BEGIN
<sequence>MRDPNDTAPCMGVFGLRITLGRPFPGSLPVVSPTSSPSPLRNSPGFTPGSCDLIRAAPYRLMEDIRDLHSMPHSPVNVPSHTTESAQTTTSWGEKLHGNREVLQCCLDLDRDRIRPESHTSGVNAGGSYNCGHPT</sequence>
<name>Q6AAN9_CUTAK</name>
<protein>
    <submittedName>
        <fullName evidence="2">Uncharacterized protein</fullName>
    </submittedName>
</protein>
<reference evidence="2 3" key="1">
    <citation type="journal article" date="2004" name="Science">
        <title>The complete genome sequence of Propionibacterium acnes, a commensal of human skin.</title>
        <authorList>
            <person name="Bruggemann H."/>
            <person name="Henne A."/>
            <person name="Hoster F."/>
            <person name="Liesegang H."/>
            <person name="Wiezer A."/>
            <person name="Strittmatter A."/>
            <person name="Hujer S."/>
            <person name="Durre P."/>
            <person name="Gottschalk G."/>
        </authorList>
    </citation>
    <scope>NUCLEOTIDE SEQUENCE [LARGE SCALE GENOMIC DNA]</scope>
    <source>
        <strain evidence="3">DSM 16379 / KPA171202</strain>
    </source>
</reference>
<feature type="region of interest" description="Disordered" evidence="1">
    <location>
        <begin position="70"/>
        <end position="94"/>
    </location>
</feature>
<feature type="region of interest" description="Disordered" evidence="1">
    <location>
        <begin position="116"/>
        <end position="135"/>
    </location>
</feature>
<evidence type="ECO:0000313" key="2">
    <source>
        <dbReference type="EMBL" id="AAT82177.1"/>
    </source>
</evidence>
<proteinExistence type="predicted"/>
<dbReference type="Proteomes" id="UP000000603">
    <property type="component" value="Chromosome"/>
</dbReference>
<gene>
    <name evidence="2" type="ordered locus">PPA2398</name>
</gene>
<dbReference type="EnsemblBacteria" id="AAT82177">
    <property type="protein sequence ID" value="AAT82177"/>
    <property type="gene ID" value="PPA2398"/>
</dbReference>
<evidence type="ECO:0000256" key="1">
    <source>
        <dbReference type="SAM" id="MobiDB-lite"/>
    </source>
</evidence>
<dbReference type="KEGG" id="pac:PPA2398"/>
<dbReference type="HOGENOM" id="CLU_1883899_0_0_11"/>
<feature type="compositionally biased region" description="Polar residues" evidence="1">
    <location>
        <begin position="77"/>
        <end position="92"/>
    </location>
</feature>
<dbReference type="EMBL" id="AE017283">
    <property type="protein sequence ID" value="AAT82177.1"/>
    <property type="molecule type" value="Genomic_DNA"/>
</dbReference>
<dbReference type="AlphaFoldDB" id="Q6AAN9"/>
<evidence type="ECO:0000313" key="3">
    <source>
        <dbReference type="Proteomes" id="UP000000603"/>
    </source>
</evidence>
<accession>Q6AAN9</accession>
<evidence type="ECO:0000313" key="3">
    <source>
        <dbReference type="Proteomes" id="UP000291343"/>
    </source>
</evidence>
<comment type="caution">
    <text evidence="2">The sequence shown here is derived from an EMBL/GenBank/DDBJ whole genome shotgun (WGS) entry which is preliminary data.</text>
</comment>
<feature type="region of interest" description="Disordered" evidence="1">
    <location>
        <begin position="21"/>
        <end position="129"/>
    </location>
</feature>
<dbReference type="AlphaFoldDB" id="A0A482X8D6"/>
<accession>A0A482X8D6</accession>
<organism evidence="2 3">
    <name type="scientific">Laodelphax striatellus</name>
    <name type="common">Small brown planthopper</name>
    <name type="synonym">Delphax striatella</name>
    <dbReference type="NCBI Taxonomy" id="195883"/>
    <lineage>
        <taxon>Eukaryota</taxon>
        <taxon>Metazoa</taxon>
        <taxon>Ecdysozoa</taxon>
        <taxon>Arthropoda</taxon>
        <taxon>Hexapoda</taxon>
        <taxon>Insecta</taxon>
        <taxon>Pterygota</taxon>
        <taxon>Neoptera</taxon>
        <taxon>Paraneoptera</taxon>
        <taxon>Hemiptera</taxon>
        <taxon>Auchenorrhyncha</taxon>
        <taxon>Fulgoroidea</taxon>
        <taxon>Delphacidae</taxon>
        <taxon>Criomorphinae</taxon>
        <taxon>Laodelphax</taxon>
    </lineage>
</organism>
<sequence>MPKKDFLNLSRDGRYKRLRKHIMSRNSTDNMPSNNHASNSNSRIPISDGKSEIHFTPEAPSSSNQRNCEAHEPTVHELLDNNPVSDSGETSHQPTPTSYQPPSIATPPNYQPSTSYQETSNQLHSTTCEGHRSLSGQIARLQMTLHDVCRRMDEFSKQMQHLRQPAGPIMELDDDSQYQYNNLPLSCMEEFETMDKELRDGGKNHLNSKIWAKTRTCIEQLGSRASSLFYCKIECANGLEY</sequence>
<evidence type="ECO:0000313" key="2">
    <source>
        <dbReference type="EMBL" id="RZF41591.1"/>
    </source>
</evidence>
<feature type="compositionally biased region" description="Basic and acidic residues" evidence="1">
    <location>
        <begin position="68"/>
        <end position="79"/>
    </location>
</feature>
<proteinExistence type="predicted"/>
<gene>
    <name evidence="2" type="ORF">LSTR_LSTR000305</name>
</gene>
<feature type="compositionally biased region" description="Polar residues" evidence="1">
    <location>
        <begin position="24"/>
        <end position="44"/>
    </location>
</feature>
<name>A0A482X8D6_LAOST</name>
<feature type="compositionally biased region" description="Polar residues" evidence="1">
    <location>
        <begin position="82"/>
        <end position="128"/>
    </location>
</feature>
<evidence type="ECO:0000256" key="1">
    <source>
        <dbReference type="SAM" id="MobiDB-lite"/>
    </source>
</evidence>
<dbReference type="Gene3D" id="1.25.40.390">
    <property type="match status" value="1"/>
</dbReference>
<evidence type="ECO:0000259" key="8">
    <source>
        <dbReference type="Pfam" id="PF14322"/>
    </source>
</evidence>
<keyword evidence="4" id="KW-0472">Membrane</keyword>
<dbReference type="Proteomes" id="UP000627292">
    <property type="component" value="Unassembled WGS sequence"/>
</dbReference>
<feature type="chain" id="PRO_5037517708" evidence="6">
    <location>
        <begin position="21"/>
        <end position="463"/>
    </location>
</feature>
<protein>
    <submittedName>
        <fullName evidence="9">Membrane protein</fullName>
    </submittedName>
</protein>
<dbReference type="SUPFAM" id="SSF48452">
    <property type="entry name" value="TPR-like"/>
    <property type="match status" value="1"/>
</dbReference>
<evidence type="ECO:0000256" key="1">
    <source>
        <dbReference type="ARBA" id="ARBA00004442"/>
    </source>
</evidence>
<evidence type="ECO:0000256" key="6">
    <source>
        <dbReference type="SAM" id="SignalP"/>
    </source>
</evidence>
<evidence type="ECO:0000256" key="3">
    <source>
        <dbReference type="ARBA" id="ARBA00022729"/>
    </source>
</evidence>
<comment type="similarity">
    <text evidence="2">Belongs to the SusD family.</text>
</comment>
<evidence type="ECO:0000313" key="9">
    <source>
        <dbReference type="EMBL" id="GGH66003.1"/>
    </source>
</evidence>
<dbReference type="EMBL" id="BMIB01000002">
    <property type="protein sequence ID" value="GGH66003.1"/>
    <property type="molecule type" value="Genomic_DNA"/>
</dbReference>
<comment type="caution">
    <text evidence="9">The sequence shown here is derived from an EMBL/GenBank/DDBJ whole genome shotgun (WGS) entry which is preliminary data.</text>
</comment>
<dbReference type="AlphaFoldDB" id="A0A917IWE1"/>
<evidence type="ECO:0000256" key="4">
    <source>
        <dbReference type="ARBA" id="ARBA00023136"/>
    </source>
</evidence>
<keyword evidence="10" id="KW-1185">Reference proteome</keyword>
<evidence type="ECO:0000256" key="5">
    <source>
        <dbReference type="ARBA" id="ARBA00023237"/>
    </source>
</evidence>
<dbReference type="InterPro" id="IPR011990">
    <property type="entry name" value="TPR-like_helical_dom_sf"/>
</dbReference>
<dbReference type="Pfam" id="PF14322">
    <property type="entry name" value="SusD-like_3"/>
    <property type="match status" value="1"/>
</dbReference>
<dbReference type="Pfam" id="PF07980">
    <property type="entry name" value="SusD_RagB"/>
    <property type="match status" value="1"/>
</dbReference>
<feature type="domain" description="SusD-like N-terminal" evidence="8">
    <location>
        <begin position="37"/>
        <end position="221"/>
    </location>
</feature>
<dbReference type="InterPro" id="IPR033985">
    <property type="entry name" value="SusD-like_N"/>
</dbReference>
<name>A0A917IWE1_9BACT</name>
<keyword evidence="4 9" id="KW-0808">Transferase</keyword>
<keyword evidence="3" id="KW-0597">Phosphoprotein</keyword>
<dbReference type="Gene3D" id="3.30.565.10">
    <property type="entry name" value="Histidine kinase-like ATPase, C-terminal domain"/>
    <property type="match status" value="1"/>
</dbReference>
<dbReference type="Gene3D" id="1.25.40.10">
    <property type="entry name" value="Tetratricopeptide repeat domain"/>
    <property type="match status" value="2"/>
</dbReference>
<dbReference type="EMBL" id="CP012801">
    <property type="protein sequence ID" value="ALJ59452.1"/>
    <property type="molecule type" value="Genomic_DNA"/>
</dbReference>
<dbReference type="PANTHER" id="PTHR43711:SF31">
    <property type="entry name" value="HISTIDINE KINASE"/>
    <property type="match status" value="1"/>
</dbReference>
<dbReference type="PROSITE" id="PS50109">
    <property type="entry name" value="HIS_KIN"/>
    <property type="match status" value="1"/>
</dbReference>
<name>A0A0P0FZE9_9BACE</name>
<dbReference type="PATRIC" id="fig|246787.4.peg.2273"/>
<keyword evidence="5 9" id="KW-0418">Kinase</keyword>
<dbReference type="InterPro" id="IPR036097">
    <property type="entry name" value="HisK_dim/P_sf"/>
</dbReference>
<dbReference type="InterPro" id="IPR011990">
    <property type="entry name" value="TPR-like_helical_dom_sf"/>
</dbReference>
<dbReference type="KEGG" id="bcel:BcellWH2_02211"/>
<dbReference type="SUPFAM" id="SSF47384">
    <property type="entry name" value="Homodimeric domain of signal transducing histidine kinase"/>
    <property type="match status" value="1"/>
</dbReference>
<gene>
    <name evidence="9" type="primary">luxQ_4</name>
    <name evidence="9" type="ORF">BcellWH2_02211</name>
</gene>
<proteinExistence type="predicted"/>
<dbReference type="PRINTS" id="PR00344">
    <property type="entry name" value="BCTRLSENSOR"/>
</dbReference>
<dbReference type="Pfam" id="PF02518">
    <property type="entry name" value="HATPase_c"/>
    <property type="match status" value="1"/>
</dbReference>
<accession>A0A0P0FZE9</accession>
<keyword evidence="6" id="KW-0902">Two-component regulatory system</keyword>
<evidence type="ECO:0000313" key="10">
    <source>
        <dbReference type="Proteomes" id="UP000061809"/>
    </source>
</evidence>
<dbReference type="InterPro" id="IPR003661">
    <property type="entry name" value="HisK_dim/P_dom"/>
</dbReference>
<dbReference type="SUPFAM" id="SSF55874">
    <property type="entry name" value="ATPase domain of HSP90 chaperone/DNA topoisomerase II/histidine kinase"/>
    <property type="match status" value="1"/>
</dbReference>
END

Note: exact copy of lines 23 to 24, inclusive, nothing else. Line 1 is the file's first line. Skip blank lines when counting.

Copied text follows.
    <scope>NUCLEOTIDE SEQUENCE [LARGE SCALE GENOMIC DNA]</scope>
    <source>